Michelle Chen

Michelle Chen is a contributing editor at In These Times. She is a regular contributor to the labor rights blog Working In These Times, Colorlines.com, and Pacifica's WBAI. Her work has also appeared in Common Dreams, Alternet, Ms. Magazine, Newsday, and her old zine, cain.

Articles by this author

Views
Saturday, June 6, 2015 - 9:45am
Here Are All the Reasons Walmart’s Business Is Not Sustainable
You probably paid a cheap price for those groceries at Walmart this week, but you almost certainly didn’t pay a fair price. Walmart is a case study of how the “free market” can distort the value of a basic human need: Every price tag in Walmart’s food inventory—which accounts for a quarter of the...
Read more
Views
Friday, May 29, 2015 - 12:45pm
Will Connecticut Go Robin Hood on Low-Wage Bosses?
As state legislatures across the country buckle down for funding battles, sometimes it seems miraculous that they ever find enough tax revenue to fund anything: Every budget is a litany of imploding pensions, overcrowded classrooms, and dilapidated clinics—never enough money to go around. But...
Read more
Views
Saturday, May 23, 2015 - 10:15am
LA’s Minimum Wage Workers Just Won $15 an Hour—How Many Will Actually Be Paid That?
Nearly half of Los Angeles just gave itself a raise. Following a wave of state and local minimum-wage bills and initiatives, Los Angeles became one of the largest cities to dramatically raise its hourly base pay and join Seattle to hit the magic $15-an-hour demand pushed by labor and community...
Read more
Views
Thursday, May 21, 2015 - 2:30pm
EU Officials Are Considering Bombing Libyan Smuggling Boats. That’s the Last Thing Refugees Need.
Just days after European Union ministers floated a proposal to rescue African migrants on the Mediterranean, the plan is already sinking amid a political impasse on the question of “sharing the burden” of the crisis. Meanwhile, thousands are facing death and torture on the perilous trail to...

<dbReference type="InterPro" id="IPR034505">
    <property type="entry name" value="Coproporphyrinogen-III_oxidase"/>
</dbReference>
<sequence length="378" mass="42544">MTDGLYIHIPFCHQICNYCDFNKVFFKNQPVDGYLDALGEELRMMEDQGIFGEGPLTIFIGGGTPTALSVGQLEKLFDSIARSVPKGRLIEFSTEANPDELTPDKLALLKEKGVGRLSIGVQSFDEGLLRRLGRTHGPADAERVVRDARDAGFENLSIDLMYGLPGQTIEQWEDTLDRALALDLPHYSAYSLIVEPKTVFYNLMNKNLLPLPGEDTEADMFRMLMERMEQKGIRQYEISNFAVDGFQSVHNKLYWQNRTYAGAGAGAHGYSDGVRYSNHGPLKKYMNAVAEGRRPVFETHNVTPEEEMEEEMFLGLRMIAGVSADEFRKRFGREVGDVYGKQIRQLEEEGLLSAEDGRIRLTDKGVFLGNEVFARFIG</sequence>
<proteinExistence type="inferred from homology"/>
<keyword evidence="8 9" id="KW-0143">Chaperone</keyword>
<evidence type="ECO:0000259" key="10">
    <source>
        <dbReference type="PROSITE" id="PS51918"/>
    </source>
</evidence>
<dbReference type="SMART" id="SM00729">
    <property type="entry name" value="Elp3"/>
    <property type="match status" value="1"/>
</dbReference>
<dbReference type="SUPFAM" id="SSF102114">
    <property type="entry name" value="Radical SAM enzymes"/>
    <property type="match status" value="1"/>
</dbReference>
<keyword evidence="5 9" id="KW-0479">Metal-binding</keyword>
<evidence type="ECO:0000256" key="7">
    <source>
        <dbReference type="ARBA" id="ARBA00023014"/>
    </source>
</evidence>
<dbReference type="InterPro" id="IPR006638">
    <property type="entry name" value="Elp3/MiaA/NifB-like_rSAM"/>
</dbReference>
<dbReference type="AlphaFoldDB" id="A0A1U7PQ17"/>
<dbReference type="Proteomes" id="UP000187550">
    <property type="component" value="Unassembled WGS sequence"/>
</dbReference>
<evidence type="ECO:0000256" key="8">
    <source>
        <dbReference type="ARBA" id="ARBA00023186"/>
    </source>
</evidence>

Read more
Views
Friday, May 1, 2015 - 2:30pm
Baltimore’s Inescapable Inequality
Freddie Gray died after he tried to run from the police. Some might think he was wrong for provoking a chase, but the thousands of people now protesting across the country know that getting killed as a consequence of running away is like getting killed for trying to breathe: you can’t be blamed for...
Read more
Views
Thursday, February 26, 2015 - 2:30pm
What You Should Know About Walmart’s Raise
Remember when Walmart got panned for running a Thanksgiving food drive for its own employees—overlooking the irony of demonstrating noblesse oblige by asking customers to subsidize the workers the company itself impoverished? The retail giant took a more strategic approach last week when rolling...
Read more
Views
Monday, December 1, 2014 - 8:30pm
World AIDS Day: The Journey Ahead
The AIDS crisis was the first true epidemic of the era of globalization. Its rapid and devastating spread blasted through borders and stoked worldwide panic, in part because it seemed relatively democratic in its choice of victims, rich and poor alike. As the crisis “went viral” in a pre-Internet...
Read more
Views
Friday, November 28, 2014 - 8:30am
This Is Black Friday in Bangladesh
Walmart marks the holiday season this Friday with deals on its Faded Glory women’s sweaters. But this time of year marks a different occasion in another corner of Walmart’s empire: In Bangladesh, survivors and families remember the second anniversary of a massive fire at the Tazreen factory on the...
Read more
Views
Friday, November 21, 2014 - 3:15pm
What Will Happen to the Immigrants Left Out of Obama’s Executive Actions?
In his speech last night announcing his latest executive action on immigration policy, President Obama took great pains to tell the country what his new immigration policy is not: it is not “amnesty,” just a way for people to avoid deportation; it is not citizenship, just work authorization; it won...
Read more
Views
Sunday, May 4, 2014 - 10:30am
How a Fatal Disaster at Mt. Everest Has Turned Into a Full-Blown Labor Struggle
Mount Everest is known as a place that defies gravity, but it’s also a place for upturning social order. To the climber, it’s the pinnacle of a glorious trekking experience. To the anonymous laborer who supports the Westerners’ ascent, it’s a precarious front in a Global South class struggle.
Read more

Pages